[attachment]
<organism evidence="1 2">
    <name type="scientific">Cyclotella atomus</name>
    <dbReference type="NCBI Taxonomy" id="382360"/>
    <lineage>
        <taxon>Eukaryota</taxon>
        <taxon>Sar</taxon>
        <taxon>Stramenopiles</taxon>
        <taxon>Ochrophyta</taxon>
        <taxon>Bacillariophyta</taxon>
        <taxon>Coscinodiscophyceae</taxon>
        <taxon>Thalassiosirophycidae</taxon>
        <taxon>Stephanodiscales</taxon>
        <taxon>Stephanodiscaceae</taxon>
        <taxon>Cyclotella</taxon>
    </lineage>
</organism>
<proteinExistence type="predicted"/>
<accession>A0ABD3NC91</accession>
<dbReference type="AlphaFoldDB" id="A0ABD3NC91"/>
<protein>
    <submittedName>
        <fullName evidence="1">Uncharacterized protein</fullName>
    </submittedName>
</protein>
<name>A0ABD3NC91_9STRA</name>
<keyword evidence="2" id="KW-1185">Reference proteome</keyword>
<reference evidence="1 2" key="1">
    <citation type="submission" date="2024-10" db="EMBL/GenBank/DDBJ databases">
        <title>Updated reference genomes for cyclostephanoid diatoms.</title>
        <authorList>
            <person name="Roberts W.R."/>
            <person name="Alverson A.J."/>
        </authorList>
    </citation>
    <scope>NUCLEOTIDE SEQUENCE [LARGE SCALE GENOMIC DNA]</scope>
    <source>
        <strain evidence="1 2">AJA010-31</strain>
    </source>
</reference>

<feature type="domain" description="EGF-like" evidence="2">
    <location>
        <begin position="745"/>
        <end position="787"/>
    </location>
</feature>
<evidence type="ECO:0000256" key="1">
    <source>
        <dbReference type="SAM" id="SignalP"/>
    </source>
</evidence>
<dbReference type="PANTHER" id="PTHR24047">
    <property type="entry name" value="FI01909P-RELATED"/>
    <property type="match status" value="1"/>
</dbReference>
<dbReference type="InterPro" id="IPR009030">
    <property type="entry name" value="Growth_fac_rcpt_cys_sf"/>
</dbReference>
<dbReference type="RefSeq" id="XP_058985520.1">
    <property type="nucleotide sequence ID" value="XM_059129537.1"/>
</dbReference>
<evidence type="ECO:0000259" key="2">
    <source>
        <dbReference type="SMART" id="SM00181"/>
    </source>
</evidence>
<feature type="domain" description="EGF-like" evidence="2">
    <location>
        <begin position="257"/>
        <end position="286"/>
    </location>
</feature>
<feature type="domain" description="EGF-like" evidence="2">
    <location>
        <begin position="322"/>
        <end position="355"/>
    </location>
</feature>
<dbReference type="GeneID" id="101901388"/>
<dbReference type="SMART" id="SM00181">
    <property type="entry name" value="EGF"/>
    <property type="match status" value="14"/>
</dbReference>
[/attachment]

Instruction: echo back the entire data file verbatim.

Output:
<organism evidence="1 2">
    <name type="scientific">Cyclotella atomus</name>
    <dbReference type="NCBI Taxonomy" id="382360"/>
    <lineage>
        <taxon>Eukaryota</taxon>
        <taxon>Sar</taxon>
        <taxon>Stramenopiles</taxon>
        <taxon>Ochrophyta</taxon>
        <taxon>Bacillariophyta</taxon>
        <taxon>Coscinodiscophyceae</taxon>
        <taxon>Thalassiosirophycidae</taxon>
        <taxon>Stephanodiscales</taxon>
        <taxon>Stephanodiscaceae</taxon>
        <taxon>Cyclotella</taxon>
    </lineage>
</organism>
<proteinExistence type="predicted"/>
<accession>A0ABD3NC91</accession>
<dbReference type="AlphaFoldDB" id="A0ABD3NC91"/>
<protein>
    <submittedName>
        <fullName evidence="1">Uncharacterized protein</fullName>
    </submittedName>
</protein>
<name>A0ABD3NC91_9STRA</name>
<keyword evidence="2" id="KW-1185">Reference proteome</keyword>
<reference evidence="1 2" key="1">
    <citation type="submission" date="2024-10" db="EMBL/GenBank/DDBJ databases">
        <title>Updated reference genomes for cyclostephanoid diatoms.</title>
        <authorList>
            <person name="Roberts W.R."/>
            <person name="Alverson A.J."/>
        </authorList>
    </citation>
    <scope>NUCLEOTIDE SEQUENCE [LARGE SCALE GENOMIC DNA]</scope>
    <source>
        <strain evidence="1 2">AJA010-31</strain>
    </source>
</reference>

<feature type="domain" description="EGF-like" evidence="2">
    <location>
        <begin position="745"/>
        <end position="787"/>
    </location>
</feature>
<evidence type="ECO:0000256" key="1">
    <source>
        <dbReference type="SAM" id="SignalP"/>
    </source>
</evidence>
<dbReference type="PANTHER" id="PTHR24047">
    <property type="entry name" value="FI01909P-RELATED"/>
    <property type="match status" value="1"/>
</dbReference>
<dbReference type="InterPro" id="IPR009030">
    <property type="entry name" value="Growth_fac_rcpt_cys_sf"/>
</dbReference>
<dbReference type="RefSeq" id="XP_058985520.1">
    <property type="nucleotide sequence ID" value="XM_059129537.1"/>
</dbReference>
<evidence type="ECO:0000259" key="2">
    <source>
        <dbReference type="SMART" id="SM00181"/>
    </source>
</evidence>
<feature type="domain" description="EGF-like" evidence="2">
    <location>
        <begin position="257"/>
        <end position="286"/>
    </location>
</feature>
<feature type="domain" description="EGF-like" evidence="2">
    <location>
        <begin position="322"/>
        <end position="355"/>
    </location>
</feature>
<dbReference type="GeneID" id="101901388"/>
<dbReference type="SMART" id="SM00181">
    <property type="entry name" value="EGF"/>
    <property type="match status" value="14"/>
</dbReference>